So if God works all things together for good, does that mean in our lifetime we will see that promise come true? Maybe…maybe not.
I consider myself extremely fortunate that God has allowed me to see firsthand how He has used my cancer diagnosis for good by giving me a worldwide ministry to cancer patients and their caregivers. However, I’m very aware that many others still are waiting to see that promise of Romans 8:28 come true.Our view from inside an earthly trial is limited and distorted. We often cannot see how what is happening could ever possibly be used as part of God’s good plan. And we must realize we may not actually get to see the “good” because it’s not coming until the distant future. We have to ACCEPT that we don’t have the big picture.
“Now we see things imperfectly, like puzzling reflections in a mirror, but then we will see everything with perfect clarity. All that I know now is partial and incomplete, but then I will know everything completely…” 1 Corinthians 13:12
But accepting that we don’t have the whole picture is not very comforting unless we also BELIEVE that a loving God does.
Some years ago our youngest daughter, Lindsey, who had just graduated from college (and as the daughter most like me, butted heads with me the most as a teenager), wrote me a Mother’s Day note that said in part: “I didn’t always agree or understand when you said ‘no’ to me, but I never doubted that you loved me.”
That’s what it means to trust. We choose never to doubt that God loves us even if we don’t always agree or understand when He answers “no” to our prayers.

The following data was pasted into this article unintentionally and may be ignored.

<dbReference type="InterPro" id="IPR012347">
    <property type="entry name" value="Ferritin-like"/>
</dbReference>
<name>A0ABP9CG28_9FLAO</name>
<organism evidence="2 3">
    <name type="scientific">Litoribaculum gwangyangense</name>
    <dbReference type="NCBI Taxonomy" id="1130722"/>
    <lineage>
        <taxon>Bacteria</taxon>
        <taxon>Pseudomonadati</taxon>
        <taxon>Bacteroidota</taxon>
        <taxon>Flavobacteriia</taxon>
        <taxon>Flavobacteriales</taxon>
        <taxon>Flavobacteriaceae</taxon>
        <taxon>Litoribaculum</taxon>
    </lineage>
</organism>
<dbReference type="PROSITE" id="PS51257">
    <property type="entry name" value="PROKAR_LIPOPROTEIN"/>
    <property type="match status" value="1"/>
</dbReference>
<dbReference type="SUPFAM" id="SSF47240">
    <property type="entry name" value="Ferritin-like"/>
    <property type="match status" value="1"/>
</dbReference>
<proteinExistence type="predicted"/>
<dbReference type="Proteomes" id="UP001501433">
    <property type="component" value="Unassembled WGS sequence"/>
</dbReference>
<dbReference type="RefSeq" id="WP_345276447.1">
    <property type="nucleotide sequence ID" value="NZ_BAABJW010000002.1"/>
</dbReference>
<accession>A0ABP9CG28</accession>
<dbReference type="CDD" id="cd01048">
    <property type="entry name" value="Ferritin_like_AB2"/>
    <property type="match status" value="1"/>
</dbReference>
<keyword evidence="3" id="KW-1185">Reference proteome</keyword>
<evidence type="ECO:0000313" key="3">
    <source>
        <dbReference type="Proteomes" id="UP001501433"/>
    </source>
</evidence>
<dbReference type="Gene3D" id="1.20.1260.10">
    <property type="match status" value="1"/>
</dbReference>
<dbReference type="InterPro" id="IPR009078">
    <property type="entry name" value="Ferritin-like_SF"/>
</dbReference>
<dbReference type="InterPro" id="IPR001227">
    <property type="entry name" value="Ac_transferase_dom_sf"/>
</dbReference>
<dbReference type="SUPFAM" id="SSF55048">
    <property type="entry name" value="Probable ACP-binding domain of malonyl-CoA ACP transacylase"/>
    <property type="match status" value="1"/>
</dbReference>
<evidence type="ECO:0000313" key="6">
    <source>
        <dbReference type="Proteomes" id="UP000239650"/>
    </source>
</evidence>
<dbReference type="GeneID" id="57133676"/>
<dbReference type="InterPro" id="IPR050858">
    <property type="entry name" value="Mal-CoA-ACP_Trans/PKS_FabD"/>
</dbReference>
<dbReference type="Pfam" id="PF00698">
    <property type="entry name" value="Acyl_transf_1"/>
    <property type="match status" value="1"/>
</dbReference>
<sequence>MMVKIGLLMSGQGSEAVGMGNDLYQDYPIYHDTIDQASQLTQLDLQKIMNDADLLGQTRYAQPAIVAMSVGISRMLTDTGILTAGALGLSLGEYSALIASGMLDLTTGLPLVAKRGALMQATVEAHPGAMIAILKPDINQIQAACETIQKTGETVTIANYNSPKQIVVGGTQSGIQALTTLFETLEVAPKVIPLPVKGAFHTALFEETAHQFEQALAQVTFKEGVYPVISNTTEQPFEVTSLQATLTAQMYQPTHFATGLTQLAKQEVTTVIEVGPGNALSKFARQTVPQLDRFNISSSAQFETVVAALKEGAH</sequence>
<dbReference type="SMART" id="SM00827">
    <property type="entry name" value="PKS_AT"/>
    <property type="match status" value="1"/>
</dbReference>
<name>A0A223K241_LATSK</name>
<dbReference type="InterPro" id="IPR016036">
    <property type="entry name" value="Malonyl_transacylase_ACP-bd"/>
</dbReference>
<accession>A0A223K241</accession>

However, just knowing these two truths—accepting we don’t have the whole picture and believing a loving God does—is still not enough. We have to CONTINUE to walk by faith and not by sight. Even if we’re not from Missouri, we humans tend to be “show me” people. We want to see first and then believe. I am an extremely skeptical person (which makes me a great newspaper reporter, but an annoying wife), and I always want the facts, the explanation, and the logic before I’ll agree with just about anything.
But the Word of God, my compass in life and especially in the storms, tells me that as believers we are different than others in this world because “we live by faith, not by sight.” Or as another translation puts it, “That is why we live by believing and not by seeing.”
I must constantly remind myself that I don’t need to see it all because God sees it all from the beginning of history to the end of time. As one writer explains: “Because we see only this sliver of time, we tend to view all of time through the same narrow and ill-fitting glasses. We forget that God is not bound by time. He exists outside of its minutes and millennia.”
He and only He has the big picture. We move ahead not knowing for sure how–or when–it all will work out, but believing He does and will guide our way.
I don’t know how to say it any other way than we simply walk by faith. And if we don’t have the privilege of seeing in this lifetime how it all works for good, we can be encouraged that we are not alone. Read the list of faithful heroes in Hebrews 11 and don’t miss verse 13: “All these people died still believing what God had promised them. They did not receive what was promised, but they saw it all from a distance and welcomed it.”
Remember the ABCs of trials: Accept you don’t have the whole picture; Believe a loving God does; and Continue on by faith and not by sight.
Adapted from 50 Days of Hope, copyright 2012 by Lynn Eib
 2 Corinthians 5:7, NIV
 2 Corinthians 5:7 NLT
 Taken from a devotional published by the Outreach of Hope “God Keeps his Promises,” 2001.
Music video “Walk by Faith” by Jeremy Camp also available at https://www.youtube.com/watch?v=ygyOECYwd-4